WhatsApp Business to Drive Sales Faster Than Metaverse, Says Meta CEO
Meta Platforms CEO Mark Zuckerberg told employees Thursday that WhatsApp and Messenger will fuel the company’s next growth, as he seeks to ease concerns about Meta’s finances after its first mass layoffs.
Zuckerberg, speaking to direct questions at a company-wide meeting a week after Meta said it would lay off 11,000 workers, described the messaging apps as “very early monetization” compared to its Facebook and Instagram advertising, according to comments heard. By Reuters.
“We talk a lot about long-term opportunities as a metaverse, but the reality is that business messaging is probably going to be the biggest pillar of our business as we work to monetize WhatsApp and Messenger,” he said.
Meta enables other buyers to talk and trade with sellers through chat apps, including a new feature announced Thursday in Brazil.
The company did not immediately respond to a request for comment on Thursday’s internal briefing.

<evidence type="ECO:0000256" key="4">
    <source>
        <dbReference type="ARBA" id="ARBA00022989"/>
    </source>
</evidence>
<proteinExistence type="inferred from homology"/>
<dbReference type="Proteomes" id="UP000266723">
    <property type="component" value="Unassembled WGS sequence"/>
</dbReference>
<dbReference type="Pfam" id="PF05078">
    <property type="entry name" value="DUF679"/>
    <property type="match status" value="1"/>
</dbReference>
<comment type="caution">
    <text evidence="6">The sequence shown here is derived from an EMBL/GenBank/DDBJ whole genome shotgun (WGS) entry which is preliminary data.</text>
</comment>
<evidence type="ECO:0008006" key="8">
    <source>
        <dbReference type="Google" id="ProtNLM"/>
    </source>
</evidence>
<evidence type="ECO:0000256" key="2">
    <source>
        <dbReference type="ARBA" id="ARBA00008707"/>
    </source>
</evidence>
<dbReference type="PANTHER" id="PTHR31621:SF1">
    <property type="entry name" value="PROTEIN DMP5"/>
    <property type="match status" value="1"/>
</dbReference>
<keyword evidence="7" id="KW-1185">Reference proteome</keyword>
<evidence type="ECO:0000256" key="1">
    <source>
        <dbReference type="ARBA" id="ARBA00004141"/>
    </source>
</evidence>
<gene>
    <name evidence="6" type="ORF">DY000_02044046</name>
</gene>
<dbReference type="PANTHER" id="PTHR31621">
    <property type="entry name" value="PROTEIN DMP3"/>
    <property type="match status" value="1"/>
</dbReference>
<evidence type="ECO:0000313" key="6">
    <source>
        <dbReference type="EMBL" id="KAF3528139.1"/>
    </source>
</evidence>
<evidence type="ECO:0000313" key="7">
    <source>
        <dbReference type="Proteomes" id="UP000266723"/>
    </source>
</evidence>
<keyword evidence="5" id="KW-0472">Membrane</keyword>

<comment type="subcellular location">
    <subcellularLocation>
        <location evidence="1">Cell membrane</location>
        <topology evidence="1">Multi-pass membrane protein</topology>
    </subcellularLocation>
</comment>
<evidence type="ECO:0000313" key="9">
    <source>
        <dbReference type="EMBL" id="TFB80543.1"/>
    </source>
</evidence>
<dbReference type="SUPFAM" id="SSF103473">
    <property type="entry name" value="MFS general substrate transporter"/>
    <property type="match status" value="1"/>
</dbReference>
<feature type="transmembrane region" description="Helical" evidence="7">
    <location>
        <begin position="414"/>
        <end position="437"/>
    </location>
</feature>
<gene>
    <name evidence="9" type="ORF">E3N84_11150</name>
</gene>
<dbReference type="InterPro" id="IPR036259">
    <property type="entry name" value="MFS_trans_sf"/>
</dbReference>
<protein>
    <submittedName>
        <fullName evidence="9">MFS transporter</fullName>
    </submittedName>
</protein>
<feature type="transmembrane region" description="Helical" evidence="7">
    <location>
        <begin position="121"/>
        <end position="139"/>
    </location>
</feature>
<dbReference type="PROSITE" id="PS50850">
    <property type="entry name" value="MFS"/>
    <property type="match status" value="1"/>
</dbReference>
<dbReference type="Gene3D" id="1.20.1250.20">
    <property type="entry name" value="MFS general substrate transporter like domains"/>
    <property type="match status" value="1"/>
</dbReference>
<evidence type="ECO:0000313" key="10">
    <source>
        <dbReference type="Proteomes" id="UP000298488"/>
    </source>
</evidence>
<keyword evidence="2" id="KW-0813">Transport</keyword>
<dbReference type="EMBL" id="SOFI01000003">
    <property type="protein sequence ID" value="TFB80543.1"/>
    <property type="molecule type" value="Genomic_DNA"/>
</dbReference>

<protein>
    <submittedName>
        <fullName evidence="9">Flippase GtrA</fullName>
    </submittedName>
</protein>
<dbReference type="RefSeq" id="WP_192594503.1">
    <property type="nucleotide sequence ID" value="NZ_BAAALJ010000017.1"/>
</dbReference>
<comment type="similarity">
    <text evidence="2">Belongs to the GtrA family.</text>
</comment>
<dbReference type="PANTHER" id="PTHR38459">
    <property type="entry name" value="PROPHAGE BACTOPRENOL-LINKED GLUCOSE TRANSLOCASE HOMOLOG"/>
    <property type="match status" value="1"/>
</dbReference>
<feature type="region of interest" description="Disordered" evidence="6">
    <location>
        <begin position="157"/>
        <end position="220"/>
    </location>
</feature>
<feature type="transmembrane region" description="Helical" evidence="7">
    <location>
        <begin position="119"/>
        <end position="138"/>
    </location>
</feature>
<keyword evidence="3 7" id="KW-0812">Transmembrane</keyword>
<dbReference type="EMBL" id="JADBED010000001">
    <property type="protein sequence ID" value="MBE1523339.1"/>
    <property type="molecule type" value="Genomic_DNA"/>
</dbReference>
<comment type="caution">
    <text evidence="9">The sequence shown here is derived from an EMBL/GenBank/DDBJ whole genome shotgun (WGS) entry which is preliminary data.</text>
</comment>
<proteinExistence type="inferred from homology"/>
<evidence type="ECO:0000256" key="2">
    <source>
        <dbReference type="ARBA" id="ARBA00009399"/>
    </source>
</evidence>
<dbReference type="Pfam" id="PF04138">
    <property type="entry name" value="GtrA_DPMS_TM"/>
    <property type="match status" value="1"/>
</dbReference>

Zuckerberg’s comments there signaled a shift in tone and emphasis after he focused more on augmented reality hardware and software investments since he announced a long-term desire to build a more focused transition last year.
Investors questioned the wisdom of that decision as Meta’s advertising business has struggled this year, in addition to reducing its stock price.
In his remarks to employees, Zuckerberg played down how much money the company is spending on Reality Labs, the unit responsible for its troubled investments.
People were Meta’s biggest expense, followed by big spending, most of which went to infrastructure to support its social media operations, he said. About 20 percent of Meta’s budget went to Reality Labs.
Within Reality Labs, the division has been spending more than half its budget on augmented reality (AR), with smart glasses products continuing to appear “over the next few years” and “really good” AR glasses a decade later, Zuckerberg said.
“This is in some ways a very challenging job … but I also think it’s part of a job that will be very important in the long run,” he said.
About 40 percent of Reality Labs’ budget has gone into virtual reality, while about 10 percent is spent on social media for a futuristic virtual world it calls Horizon.
Chief Technology Officer Andrew Bosworth, who runs Reality Labs, said AR glasses need to be more useful than mobile phones to attract potential customers and meet a high bar for appeal.
Bosworth said he was wary of developing “industrial applications” for the devices, describing that as “niche,” and wanted to stay focused on building a wider audience.
© Thomson Reuters 2022